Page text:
The Legend of Zelda: Skyward Sword HD – Review

By | September 2, 2021

Classic Zelda perfectly polished?

Idestova released The Legend of Zelda: Skyward Sword nearly ten years ago, in November 2011, on the current console of the big N, a Wii with a built-in motion sensor that was running a huge success series at the time. The game seemed to be the most ambitious title of the Japanese company in the series at the time, and the press certainly unanimously hailed the work as a classic of Hyrule’s origins.

Time, however, hasn’t treated anything graciously with the last traditional Zelda adventure. If we look at a top list specialising in that today, we don’t usually have to look for a piece near the podium anymore. There are several reasons for this: on the one hand, ambition for the Skyward Sword is not necessarily to be found in the innovation of Nintendo’s series-renewal classics, and on the other hand, the iron teeth of time dropped.

The fact that Nintendo acknowledged the unequivocal reception of Skyward Sword and changed direction concerning the concept of the Zelda series is now history, as Breath of the Wild is one of the most reckless of not only the series but Nintendo’s otherwise terribly creative past. Became its most innovative title. That’s why I wondered if I, who called Skyward Sword the best Zelda adventure at the time, would be disappointed with the dusting along with many critics, or if my passion would be reaffirmed if the game turns out to be as old as it was. Best for wines.

As a foreword, I am not persuaded to stress that our judgment will largely depend on what we loved about BotW and what we did not. This is because Breath of the Wild does everything differently from the now-renovated adventure, as that was the purpose of the full-back face. This is because Skyward Sword is the most linear Zelda of the full 3D era (though still not as much as the also great Link’s Awakening or its predecessors): let’s jump over the obstacles our developers put in the way of virtually the entire game. And although we will return to previous tracks many times, there is no trace of the freedom offered by BotW.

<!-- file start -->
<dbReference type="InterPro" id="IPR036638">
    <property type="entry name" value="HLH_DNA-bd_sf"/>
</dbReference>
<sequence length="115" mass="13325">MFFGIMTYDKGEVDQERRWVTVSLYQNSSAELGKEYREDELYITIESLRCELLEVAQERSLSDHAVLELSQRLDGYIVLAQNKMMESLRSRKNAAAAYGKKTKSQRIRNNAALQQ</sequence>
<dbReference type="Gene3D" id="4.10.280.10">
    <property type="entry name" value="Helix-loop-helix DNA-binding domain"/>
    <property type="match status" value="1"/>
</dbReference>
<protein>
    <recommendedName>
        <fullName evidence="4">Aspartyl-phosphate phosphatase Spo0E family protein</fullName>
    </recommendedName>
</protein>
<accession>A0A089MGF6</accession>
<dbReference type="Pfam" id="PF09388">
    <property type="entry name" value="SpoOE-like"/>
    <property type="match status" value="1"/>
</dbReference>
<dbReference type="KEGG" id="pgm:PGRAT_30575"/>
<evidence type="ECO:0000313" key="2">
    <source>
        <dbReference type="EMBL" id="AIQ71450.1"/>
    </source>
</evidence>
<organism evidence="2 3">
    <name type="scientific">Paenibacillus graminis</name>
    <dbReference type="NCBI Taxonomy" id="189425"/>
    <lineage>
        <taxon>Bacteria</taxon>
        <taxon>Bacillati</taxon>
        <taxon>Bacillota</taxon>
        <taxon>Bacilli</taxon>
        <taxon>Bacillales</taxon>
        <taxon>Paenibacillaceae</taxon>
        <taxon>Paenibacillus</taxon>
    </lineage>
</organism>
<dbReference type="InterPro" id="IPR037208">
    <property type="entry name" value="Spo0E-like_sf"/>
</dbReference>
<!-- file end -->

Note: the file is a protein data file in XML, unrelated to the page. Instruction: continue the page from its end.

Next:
By the way, the main villains: the other aspect on which the Breath of the Wild could have bled smoothly is the totally sweaty boss fights that are the trademark of the series and the complete lack of decent, multi-storey dungeons. The subject of our present test, perhaps, needless to say, abounds in both: the labyrinths/temples at the end of the map are among the most powerful and most powerful in the series, exploring levels, opening doors, rolling obstacles is a real challenge for the black belt veterans of the series and the bosses at the end of excellent labyrinths elaborated with the needs of artisans down to the smallest detail all in their own way are memorable, require different gameplay solutions, and because the geniuses are terribly tough and constantly change their behaviour, they are a serious challenge.

A novelty is the flying, controllable golden beetle, with which we can detect even the smallest secret flights. Still, the types and methods of using bombs are also much more varied than in the Switch classic, which utilizes the developed (and largely missing here) physics. The game also draws from the best Metroid vanias in the sense that returning to previously vast tracks with new abilities and tools opens up completely new paths and even underwater levels, so discovery will never be boring, thanks to its linear structure allowed for the creation of more diverse, unique worlds and dungeons than the ruins of BotW and its tiny shrines based on variations of a physical puzzle. The difficulty curve is also much more meticulous than in Hyrule’s iterations, which can be traversed in any order, so the game will never be too easy; we will always sweat by completing the current track.